In recent years, voters nationwide have increasingly shied away from the major parties for more substantive reasons, a phenomenon that has caused a ripple effect throughout several electoral contests. In April, 3 million independent voters couldn’t vote in the closed Democratic primaries to the dismay of Sen. Bernie Sanders (I- VT) who has gained support among young people disillusioned with income inequality, corporate greed, and other issues. Nearly 20 percent of Maryland voters who registered as independent faced the same dilemma that month when they couldn’t participate in closed primaries. In his Baltimore Sun op-ed, David Bittle railed against the Democratic establishment, arguing that closed primaries benefit party elites, and not common folk frustrated with their political leaders’ acquiescence to lobbyists and special interest dollars.

Kentry Kinard, public charter school educator and non-party affiliated voter, shares these sentiments, telling AllEyesOnDC that closed primaries hinder free-thinking people’s ability to hold elected officials accountable during elections.

“The election process is the biggest thing stopping a sincere political reform movement or revolution. As long as there’s dark money in politics and we have the electoral college and superdelegates, I don’t see any way that the people can get a hold on their elected officials, the people who are supposed to represent them,” Kinard, 33, said.

During his interview, the Ward 5 voter spoke candidly about city politics, saying it seems that leaders, including D.C. Council member Kenyan McDuffie (D), his representative on the D.C. Council, see their position as a stepping stone to something greater rather than as a means of helping constituents. For Kinard, the leadership style of today’s politicians differ greatly from that of the late Harry Thomas, Sr. and Marion S. Barry, Jr., both of whom he said easily related to the people.

As a non-party affiliated voter, there’s little Kindard could do to influence policy at the ballot box. However, he has found alternatives in making his voice heard, one of which include joining advocacy organizations. He said this method has been of great use, helping him voice his concerns about affordable housing, school choice, the minimum wage, and public transportation.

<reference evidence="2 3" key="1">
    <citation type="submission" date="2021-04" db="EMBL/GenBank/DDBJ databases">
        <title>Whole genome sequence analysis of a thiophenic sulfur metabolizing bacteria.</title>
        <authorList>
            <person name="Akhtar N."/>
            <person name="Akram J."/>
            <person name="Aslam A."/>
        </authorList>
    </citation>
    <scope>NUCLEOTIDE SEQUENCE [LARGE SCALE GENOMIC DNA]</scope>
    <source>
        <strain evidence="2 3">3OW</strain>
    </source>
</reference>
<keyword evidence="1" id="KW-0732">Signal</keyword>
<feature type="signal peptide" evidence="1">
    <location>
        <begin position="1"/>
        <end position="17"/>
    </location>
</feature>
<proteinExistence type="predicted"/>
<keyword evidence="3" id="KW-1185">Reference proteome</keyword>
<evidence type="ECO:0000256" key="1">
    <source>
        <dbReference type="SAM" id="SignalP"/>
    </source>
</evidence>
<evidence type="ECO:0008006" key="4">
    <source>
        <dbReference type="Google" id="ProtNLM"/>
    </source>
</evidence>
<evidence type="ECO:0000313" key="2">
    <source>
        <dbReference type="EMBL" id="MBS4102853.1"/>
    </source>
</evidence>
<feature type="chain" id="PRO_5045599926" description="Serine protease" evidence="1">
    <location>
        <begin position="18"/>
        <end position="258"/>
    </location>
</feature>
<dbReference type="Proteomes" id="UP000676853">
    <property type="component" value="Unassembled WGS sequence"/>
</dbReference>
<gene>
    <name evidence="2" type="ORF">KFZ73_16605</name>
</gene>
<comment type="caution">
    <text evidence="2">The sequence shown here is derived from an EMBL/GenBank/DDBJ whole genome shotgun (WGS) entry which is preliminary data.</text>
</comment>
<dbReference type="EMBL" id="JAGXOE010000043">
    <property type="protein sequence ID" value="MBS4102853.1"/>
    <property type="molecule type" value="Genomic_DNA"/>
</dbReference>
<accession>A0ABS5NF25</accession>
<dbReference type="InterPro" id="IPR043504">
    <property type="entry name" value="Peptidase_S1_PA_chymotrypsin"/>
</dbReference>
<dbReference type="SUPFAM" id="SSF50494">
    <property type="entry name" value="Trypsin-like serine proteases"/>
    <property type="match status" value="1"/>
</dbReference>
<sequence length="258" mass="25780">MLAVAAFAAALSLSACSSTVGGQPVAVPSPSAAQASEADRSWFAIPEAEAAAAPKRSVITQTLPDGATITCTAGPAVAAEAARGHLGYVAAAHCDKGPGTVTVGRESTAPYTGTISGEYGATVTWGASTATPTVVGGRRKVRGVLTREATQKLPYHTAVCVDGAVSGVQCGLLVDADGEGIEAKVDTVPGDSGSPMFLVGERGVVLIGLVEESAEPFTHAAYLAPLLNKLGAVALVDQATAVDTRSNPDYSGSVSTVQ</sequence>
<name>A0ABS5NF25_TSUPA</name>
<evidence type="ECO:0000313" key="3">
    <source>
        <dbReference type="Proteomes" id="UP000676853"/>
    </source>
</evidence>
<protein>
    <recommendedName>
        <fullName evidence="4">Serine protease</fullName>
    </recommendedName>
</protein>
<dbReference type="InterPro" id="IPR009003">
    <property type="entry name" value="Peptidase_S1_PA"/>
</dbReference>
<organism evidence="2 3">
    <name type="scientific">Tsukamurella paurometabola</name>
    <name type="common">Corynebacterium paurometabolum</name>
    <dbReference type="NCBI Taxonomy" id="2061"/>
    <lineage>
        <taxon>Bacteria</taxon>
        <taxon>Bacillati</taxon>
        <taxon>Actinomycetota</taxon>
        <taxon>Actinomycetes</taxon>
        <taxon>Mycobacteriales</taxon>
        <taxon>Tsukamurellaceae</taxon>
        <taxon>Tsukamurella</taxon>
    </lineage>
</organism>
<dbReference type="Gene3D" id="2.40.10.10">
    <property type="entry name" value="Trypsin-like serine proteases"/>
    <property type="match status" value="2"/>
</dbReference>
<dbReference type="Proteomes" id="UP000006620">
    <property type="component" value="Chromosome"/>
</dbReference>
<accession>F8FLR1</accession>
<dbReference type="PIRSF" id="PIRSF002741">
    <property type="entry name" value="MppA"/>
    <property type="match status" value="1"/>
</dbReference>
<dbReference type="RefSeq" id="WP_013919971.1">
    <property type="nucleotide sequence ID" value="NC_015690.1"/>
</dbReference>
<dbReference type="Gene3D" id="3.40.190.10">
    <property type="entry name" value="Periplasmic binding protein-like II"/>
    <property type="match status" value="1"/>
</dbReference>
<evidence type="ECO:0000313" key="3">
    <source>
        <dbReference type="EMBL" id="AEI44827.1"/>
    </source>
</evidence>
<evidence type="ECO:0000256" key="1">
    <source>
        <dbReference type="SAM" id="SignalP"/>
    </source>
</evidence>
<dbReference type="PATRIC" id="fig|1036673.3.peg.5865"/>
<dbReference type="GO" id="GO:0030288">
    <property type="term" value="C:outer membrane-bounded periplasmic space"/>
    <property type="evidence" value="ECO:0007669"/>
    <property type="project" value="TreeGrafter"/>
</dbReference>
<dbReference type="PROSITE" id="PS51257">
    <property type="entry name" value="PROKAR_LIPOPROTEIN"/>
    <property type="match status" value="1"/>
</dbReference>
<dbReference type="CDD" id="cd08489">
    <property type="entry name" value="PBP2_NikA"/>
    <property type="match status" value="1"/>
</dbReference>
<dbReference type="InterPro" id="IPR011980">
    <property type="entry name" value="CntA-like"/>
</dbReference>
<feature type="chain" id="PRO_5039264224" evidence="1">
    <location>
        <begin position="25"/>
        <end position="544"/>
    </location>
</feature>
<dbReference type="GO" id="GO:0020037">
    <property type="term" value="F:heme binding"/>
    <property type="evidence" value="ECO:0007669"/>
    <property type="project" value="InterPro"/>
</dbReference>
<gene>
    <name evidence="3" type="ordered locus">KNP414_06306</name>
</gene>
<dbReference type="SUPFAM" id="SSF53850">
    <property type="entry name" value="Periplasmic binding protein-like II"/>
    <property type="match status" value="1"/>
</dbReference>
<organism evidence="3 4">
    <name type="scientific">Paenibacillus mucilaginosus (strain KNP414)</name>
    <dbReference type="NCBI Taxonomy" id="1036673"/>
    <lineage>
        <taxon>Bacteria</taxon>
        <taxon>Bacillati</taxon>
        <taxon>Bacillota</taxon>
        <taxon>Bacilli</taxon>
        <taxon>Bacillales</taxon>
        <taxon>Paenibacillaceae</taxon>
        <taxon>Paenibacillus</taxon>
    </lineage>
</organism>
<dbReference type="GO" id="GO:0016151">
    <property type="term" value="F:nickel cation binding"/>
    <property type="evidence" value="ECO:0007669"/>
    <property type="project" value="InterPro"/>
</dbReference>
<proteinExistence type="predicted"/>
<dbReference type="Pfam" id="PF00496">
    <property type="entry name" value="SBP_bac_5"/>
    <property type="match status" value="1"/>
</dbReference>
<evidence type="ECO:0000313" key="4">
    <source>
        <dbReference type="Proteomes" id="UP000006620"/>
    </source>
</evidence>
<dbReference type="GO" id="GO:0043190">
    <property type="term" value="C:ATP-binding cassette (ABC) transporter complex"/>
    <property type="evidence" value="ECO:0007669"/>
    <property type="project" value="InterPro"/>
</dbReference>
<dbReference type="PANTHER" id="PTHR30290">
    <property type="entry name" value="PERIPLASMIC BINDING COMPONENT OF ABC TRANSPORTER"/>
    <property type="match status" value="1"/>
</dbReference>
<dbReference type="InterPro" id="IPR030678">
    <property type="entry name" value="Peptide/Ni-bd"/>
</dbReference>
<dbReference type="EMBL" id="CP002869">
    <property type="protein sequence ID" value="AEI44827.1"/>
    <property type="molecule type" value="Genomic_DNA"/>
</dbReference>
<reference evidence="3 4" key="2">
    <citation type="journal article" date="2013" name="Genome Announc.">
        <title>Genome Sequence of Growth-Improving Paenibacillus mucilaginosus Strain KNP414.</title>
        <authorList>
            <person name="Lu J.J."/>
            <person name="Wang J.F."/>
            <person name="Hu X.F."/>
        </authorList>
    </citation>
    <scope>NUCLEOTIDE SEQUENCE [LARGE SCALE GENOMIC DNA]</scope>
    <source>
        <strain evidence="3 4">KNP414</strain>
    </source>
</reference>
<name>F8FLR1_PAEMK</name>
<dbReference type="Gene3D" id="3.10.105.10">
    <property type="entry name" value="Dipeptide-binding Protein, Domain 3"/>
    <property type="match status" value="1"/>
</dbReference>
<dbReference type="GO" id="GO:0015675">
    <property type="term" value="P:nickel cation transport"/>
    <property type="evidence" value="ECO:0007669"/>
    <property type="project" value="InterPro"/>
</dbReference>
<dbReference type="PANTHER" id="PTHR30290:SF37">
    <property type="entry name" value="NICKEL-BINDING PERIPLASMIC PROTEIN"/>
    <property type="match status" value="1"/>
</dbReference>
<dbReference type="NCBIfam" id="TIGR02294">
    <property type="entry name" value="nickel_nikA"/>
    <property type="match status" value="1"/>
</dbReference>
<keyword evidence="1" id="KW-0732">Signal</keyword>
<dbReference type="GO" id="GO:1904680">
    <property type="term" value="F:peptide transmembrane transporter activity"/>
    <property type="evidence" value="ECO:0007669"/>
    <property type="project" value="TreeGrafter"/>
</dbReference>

“The cost [of living is] getting higher and it’s not getting any easier on the residents who’ve been living here for a long time. We’ve seen rapid gentrification in all of the wards,” Kindard said. “That’s why you got to make your own decision. Electoral politics is one part of a holistic process. Get involved through organizations. You can see what’s holding us back and keeping us from having the power that we’re taught we’re supposed to have in our democratic system. We have to get the money out of politics. Right now, the dollars have more of a voice.”

Lifelong D.C. resident and non-party affiliated voter Zaccai Free said he found similar success in acting outside of electoral politics, often attending rallies and testifying at D.C. Council hearings.

Like most independent voters, Free has little faith in the two-party system, a world he said has become inundated with cronyism and pay-to-play politics that don’t benefit voters committed to the major parties. That belief, however, hasn’t stopped him from holding elected officials accountable when it comes to marijuana legalization, arts education, and criminal justice reform.

“Once the politicians get into office, it’s their job to respond to the will of the people,” Free, a Ward 7 resident, told AllEyesOnDC. “The more you push them to represent your interests, the better. People just vote and walk away, forgetting that aspect which I feel is the most important part. If you’re not in your representative’s ear, your vote is a wasted one.”

While the primary contest between D.C. Council member Yvette Alexander and former D.C. Mayor Vincent C. Gray has sparked interest among politicos, the race has infuriated Free who said he’s frustrated with what he described as the lack of action against high illiteracy and spikes in youth violence in the area.

“It’s sad that we have to choose between an absentee incumbent and a former mayor who survived a scandal by the skin of his teeth,” said Free, who lives in Benning Heights. “There’s a lack of vision in Ward 7. We don’t have anyone who’s connected to the people. The Democrats are doing what the establishment machine often does: keep its power. It’s not about helping the people.”

As the dust settles from the grueling months of Democratic Party infighting and party members unify once again, West said he has his sights set on helping independent voters have their voices heard by the next election. In doing so, he wants to challenge the narrative of Black people giving one group all of their voting power.

“There’s an unfair assumption by African Americans that they have to be Democrats. I’ve always missed out on the primaries and for years, it didn’t matter that much. I felt that there weren’t many political choices. Now things are changing as far as people running outside of the ticket. There are some real independents in this city but you still have to vote for a Democrat, or a Democrat disguised as an Independent.”